Several Commonwealth African countries have taken part in an INTERPOL focus meeting on preventing foreign terrorist fighters from entering East Africa, with an emphasis on using biometrics to identify foreign terrorist networks
Several Commonwealth African countries have taken part in an INTERPOL focus meeting on preventing foreign terrorist fighters from entering East Africa, with an emphasis on using biometrics to identify foreign terrorist networks.
Kenya, Rwanda, Seychelles, Tanzania and Uganda joined seven other African countries at the INTERPOL Project Baobab working meeting for East African counter terrorism units, held in Djibouti on November 14-16, 2017.
Funded by the INTERPOL Foundation for a Safer World and co-hosted by the Djibouti Police, the meeting convened over 40 regional border control, immigration and national counter terrorism unit officers.
It also hosted observer representatives from the Djibouti Financial Intelligence Unit, US Embassy Djibouti, US Naval Criminal Investigative Service (NCIS), UNODC, and the US Africa Command.
Project Baobob aims to increase the amount of counter terrorism information exchanged within the Sub-Saharan region, enabling countries to identify terrorist groups transnationally and reduce criminals’ mobility and access to illegal weapons and financial streams.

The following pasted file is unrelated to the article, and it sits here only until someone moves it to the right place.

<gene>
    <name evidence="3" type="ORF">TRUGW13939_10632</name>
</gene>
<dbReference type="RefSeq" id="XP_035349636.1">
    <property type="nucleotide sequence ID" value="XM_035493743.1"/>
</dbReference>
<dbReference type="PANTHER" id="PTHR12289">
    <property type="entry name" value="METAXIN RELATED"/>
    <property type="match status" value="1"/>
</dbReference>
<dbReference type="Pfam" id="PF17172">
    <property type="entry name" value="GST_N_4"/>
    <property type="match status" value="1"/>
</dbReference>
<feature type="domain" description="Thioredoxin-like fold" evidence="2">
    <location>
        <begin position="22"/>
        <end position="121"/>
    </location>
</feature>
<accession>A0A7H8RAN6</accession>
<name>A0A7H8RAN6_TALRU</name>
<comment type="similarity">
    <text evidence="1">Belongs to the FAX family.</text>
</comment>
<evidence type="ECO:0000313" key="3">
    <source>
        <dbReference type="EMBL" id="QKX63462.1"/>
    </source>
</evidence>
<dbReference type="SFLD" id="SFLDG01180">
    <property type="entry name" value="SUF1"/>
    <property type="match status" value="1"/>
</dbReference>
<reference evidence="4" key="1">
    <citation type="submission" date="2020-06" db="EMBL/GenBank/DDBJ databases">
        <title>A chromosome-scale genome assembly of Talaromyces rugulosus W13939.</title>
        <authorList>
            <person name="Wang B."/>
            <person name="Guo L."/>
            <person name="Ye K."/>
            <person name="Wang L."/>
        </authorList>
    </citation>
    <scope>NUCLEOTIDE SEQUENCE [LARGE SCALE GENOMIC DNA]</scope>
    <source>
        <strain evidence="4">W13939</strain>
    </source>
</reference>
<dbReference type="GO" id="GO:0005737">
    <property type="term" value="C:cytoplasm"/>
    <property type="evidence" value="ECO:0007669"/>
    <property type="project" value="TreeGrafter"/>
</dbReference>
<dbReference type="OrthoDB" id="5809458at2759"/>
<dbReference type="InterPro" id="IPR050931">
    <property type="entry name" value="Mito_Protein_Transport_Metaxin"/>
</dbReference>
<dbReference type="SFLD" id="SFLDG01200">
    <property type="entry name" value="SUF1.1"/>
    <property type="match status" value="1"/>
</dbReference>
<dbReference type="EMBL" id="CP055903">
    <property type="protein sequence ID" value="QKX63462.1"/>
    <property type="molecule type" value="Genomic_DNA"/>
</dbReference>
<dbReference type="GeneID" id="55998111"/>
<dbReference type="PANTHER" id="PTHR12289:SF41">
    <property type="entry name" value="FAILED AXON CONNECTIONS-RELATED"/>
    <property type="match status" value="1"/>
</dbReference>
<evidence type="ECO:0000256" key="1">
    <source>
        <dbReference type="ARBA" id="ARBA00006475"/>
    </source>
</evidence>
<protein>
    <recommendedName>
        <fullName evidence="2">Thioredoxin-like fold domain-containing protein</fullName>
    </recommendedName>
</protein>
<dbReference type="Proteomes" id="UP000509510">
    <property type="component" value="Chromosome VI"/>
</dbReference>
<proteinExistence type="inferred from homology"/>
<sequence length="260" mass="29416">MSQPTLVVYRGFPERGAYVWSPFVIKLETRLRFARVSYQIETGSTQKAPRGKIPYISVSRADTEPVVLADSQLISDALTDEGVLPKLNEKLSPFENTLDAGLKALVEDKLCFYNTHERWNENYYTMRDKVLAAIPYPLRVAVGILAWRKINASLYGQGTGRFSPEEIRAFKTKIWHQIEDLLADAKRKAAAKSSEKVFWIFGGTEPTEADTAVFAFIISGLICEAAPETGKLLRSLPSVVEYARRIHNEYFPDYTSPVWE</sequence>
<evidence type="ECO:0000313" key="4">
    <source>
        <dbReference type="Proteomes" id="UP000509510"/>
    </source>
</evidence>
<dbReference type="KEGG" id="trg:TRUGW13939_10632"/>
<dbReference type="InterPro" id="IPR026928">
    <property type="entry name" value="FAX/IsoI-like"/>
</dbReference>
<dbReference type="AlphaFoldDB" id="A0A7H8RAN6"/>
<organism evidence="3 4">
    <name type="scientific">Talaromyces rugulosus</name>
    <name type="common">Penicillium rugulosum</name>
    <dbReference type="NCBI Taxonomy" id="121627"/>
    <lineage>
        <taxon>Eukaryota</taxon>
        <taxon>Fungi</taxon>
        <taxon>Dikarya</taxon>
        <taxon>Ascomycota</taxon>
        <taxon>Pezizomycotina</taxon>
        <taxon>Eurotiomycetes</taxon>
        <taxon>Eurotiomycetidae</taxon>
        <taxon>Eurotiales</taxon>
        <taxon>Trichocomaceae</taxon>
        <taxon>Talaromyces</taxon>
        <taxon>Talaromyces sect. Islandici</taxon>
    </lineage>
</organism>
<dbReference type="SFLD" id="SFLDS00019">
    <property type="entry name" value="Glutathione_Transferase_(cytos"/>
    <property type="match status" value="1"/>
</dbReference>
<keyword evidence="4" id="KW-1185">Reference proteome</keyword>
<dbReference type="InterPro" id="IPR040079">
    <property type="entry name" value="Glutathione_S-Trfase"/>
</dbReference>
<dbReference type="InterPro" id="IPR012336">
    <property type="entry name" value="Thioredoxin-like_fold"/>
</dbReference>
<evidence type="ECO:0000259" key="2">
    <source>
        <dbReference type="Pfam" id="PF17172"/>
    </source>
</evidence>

Delegates discussed INTERPOL’s latest methods for identifying potential terrorists travelling to East Africa and how improved regional, national and international inter-agency cooperation could help tackle Sub-Saharan terrorism.
Also high on the agenda was giving frontline officers access to INTERPOL’s counter terrorism resources and deploying INTERPOL’s secure global police communications network I-24/7 more widely to regional security forces.
Colonel Abdillahi Abdi Farah, Djibouti’s police chief, said: “When we give our frontline officers direct access to biometric data such as photos, fingerprints and DNA profiles, we empower them to identify all kinds of criminals, including returning foreign fighters.
“This week’s meeting has given East African law enforcement insight into INTERPOL’s database of suspected foreign terrorist fighters and shown us how data can be analysed and shared with law enforcement across the globe, including intelligence on the foreign terrorist fighters’ capabilities, means and emerging trends.”